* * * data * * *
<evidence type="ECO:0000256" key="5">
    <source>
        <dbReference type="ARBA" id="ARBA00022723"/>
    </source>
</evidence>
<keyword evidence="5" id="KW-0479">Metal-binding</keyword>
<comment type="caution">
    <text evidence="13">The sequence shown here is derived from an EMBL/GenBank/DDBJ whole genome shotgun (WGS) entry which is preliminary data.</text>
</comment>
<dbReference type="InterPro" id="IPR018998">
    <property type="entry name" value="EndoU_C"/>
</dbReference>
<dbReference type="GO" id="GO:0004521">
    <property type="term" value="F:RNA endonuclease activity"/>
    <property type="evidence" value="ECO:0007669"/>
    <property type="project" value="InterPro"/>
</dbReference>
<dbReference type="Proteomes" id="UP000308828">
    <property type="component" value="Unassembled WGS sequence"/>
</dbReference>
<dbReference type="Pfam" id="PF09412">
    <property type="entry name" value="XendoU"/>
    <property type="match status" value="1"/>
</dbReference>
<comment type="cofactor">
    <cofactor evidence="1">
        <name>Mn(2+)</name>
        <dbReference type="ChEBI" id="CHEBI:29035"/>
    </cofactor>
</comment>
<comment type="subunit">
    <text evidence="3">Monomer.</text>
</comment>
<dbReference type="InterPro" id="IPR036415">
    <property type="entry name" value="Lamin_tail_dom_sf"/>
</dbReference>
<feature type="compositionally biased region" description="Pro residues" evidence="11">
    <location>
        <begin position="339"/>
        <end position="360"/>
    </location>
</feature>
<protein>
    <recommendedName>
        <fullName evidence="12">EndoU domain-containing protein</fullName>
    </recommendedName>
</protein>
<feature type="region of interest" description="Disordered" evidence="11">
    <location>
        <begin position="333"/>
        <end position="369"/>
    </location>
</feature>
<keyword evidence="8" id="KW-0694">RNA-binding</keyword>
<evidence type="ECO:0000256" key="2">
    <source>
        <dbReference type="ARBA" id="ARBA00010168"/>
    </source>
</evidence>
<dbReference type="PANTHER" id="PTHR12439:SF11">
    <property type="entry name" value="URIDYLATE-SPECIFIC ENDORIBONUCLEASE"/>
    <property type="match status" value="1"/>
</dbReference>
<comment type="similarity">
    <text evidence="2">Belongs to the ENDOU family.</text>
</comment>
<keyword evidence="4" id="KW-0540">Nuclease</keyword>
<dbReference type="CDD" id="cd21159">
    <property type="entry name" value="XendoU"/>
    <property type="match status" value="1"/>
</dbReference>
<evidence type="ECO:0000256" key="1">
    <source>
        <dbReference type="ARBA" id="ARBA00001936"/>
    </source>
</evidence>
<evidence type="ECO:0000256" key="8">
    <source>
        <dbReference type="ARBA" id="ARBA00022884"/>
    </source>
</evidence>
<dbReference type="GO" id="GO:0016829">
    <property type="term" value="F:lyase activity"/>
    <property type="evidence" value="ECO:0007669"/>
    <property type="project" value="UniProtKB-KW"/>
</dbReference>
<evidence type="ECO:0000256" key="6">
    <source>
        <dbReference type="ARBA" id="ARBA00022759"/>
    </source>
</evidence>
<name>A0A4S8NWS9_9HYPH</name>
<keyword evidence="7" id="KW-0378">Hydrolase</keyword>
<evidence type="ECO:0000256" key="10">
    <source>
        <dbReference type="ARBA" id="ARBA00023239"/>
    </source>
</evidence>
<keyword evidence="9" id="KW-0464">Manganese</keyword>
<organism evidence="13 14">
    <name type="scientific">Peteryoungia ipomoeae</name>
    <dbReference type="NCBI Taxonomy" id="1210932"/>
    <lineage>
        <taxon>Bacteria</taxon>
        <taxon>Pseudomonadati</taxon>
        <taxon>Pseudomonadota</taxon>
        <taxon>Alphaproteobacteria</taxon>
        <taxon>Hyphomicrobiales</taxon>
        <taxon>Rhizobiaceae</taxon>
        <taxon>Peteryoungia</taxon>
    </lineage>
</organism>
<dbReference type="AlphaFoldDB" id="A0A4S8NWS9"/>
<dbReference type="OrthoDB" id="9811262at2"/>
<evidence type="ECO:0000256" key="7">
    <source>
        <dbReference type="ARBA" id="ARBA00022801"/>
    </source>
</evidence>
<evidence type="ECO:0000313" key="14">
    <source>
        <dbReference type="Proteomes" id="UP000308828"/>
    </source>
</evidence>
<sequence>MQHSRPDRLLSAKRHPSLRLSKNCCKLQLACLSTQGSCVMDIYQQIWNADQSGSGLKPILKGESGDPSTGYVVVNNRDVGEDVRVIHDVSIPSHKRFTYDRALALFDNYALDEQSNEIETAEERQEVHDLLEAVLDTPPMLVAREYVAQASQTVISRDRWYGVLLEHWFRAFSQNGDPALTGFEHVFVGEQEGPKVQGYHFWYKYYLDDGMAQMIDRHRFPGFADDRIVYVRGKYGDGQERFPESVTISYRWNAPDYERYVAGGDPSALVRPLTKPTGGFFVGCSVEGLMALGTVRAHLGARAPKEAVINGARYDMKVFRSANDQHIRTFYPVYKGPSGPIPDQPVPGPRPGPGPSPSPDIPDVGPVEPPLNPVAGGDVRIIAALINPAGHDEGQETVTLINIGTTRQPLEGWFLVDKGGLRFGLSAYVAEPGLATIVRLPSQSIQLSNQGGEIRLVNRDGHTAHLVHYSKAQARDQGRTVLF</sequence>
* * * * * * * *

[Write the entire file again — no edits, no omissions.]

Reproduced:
<evidence type="ECO:0000256" key="5">
    <source>
        <dbReference type="ARBA" id="ARBA00022723"/>
    </source>
</evidence>
<keyword evidence="5" id="KW-0479">Metal-binding</keyword>
<comment type="caution">
    <text evidence="13">The sequence shown here is derived from an EMBL/GenBank/DDBJ whole genome shotgun (WGS) entry which is preliminary data.</text>
</comment>
<dbReference type="InterPro" id="IPR018998">
    <property type="entry name" value="EndoU_C"/>
</dbReference>
<dbReference type="GO" id="GO:0004521">
    <property type="term" value="F:RNA endonuclease activity"/>
    <property type="evidence" value="ECO:0007669"/>
    <property type="project" value="InterPro"/>
</dbReference>
<dbReference type="Proteomes" id="UP000308828">
    <property type="component" value="Unassembled WGS sequence"/>
</dbReference>
<dbReference type="Pfam" id="PF09412">
    <property type="entry name" value="XendoU"/>
    <property type="match status" value="1"/>
</dbReference>
<comment type="cofactor">
    <cofactor evidence="1">
        <name>Mn(2+)</name>
        <dbReference type="ChEBI" id="CHEBI:29035"/>
    </cofactor>
</comment>
<comment type="subunit">
    <text evidence="3">Monomer.</text>
</comment>
<dbReference type="InterPro" id="IPR036415">
    <property type="entry name" value="Lamin_tail_dom_sf"/>
</dbReference>
<feature type="compositionally biased region" description="Pro residues" evidence="11">
    <location>
        <begin position="339"/>
        <end position="360"/>
    </location>
</feature>
<protein>
    <recommendedName>
        <fullName evidence="12">EndoU domain-containing protein</fullName>
    </recommendedName>
</protein>
<feature type="region of interest" description="Disordered" evidence="11">
    <location>
        <begin position="333"/>
        <end position="369"/>
    </location>
</feature>
<keyword evidence="8" id="KW-0694">RNA-binding</keyword>
<evidence type="ECO:0000256" key="2">
    <source>
        <dbReference type="ARBA" id="ARBA00010168"/>
    </source>
</evidence>
<dbReference type="PANTHER" id="PTHR12439:SF11">
    <property type="entry name" value="URIDYLATE-SPECIFIC ENDORIBONUCLEASE"/>
    <property type="match status" value="1"/>
</dbReference>
<comment type="similarity">
    <text evidence="2">Belongs to the ENDOU family.</text>
</comment>
<keyword evidence="4" id="KW-0540">Nuclease</keyword>
<dbReference type="CDD" id="cd21159">
    <property type="entry name" value="XendoU"/>
    <property type="match status" value="1"/>
</dbReference>
<evidence type="ECO:0000256" key="1">
    <source>
        <dbReference type="ARBA" id="ARBA00001936"/>
    </source>
</evidence>
<evidence type="ECO:0000256" key="8">
    <source>
        <dbReference type="ARBA" id="ARBA00022884"/>
    </source>
</evidence>
<dbReference type="GO" id="GO:0016829">
    <property type="term" value="F:lyase activity"/>
    <property type="evidence" value="ECO:0007669"/>
    <property type="project" value="UniProtKB-KW"/>
</dbReference>
<evidence type="ECO:0000256" key="6">
    <source>
        <dbReference type="ARBA" id="ARBA00022759"/>
    </source>
</evidence>
<name>A0A4S8NWS9_9HYPH</name>
<keyword evidence="7" id="KW-0378">Hydrolase</keyword>
<evidence type="ECO:0000256" key="10">
    <source>
        <dbReference type="ARBA" id="ARBA00023239"/>
    </source>
</evidence>
<keyword evidence="9" id="KW-0464">Manganese</keyword>
<organism evidence="13 14">
    <name type="scientific">Peteryoungia ipomoeae</name>
    <dbReference type="NCBI Taxonomy" id="1210932"/>
    <lineage>
        <taxon>Bacteria</taxon>
        <taxon>Pseudomonadati</taxon>
        <taxon>Pseudomonadota</taxon>
        <taxon>Alphaproteobacteria</taxon>
        <taxon>Hyphomicrobiales</taxon>
        <taxon>Rhizobiaceae</taxon>
        <taxon>Peteryoungia</taxon>
    </lineage>
</organism>
<dbReference type="AlphaFoldDB" id="A0A4S8NWS9"/>
<dbReference type="OrthoDB" id="9811262at2"/>
<evidence type="ECO:0000256" key="7">
    <source>
        <dbReference type="ARBA" id="ARBA00022801"/>
    </source>
</evidence>
<evidence type="ECO:0000313" key="14">
    <source>
        <dbReference type="Proteomes" id="UP000308828"/>
    </source>
</evidence>
<sequence>MQHSRPDRLLSAKRHPSLRLSKNCCKLQLACLSTQGSCVMDIYQQIWNADQSGSGLKPILKGESGDPSTGYVVVNNRDVGEDVRVIHDVSIPSHKRFTYDRALALFDNYALDEQSNEIETAEERQEVHDLLEAVLDTPPMLVAREYVAQASQTVISRDRWYGVLLEHWFRAFSQNGDPALTGFEHVFVGEQEGPKVQGYHFWYKYYLDDGMAQMIDRHRFPGFADDRIVYVRGKYGDGQERFPESVTISYRWNAPDYERYVAGGDPSALVRPLTKPTGGFFVGCSVEGLMALGTVRAHLGARAPKEAVINGARYDMKVFRSANDQHIRTFYPVYKGPSGPIPDQPVPGPRPGPGPSPSPDIPDVGPVEPPLNPVAGGDVRIIAALINPAGHDEGQETVTLINIGTTRQPLEGWFLVDKGGLRFGLSAYVAEPGLATIVRLPSQSIQLSNQGGEIRLVNRDGHTAHLVHYSKAQARDQGRTVLF</sequence>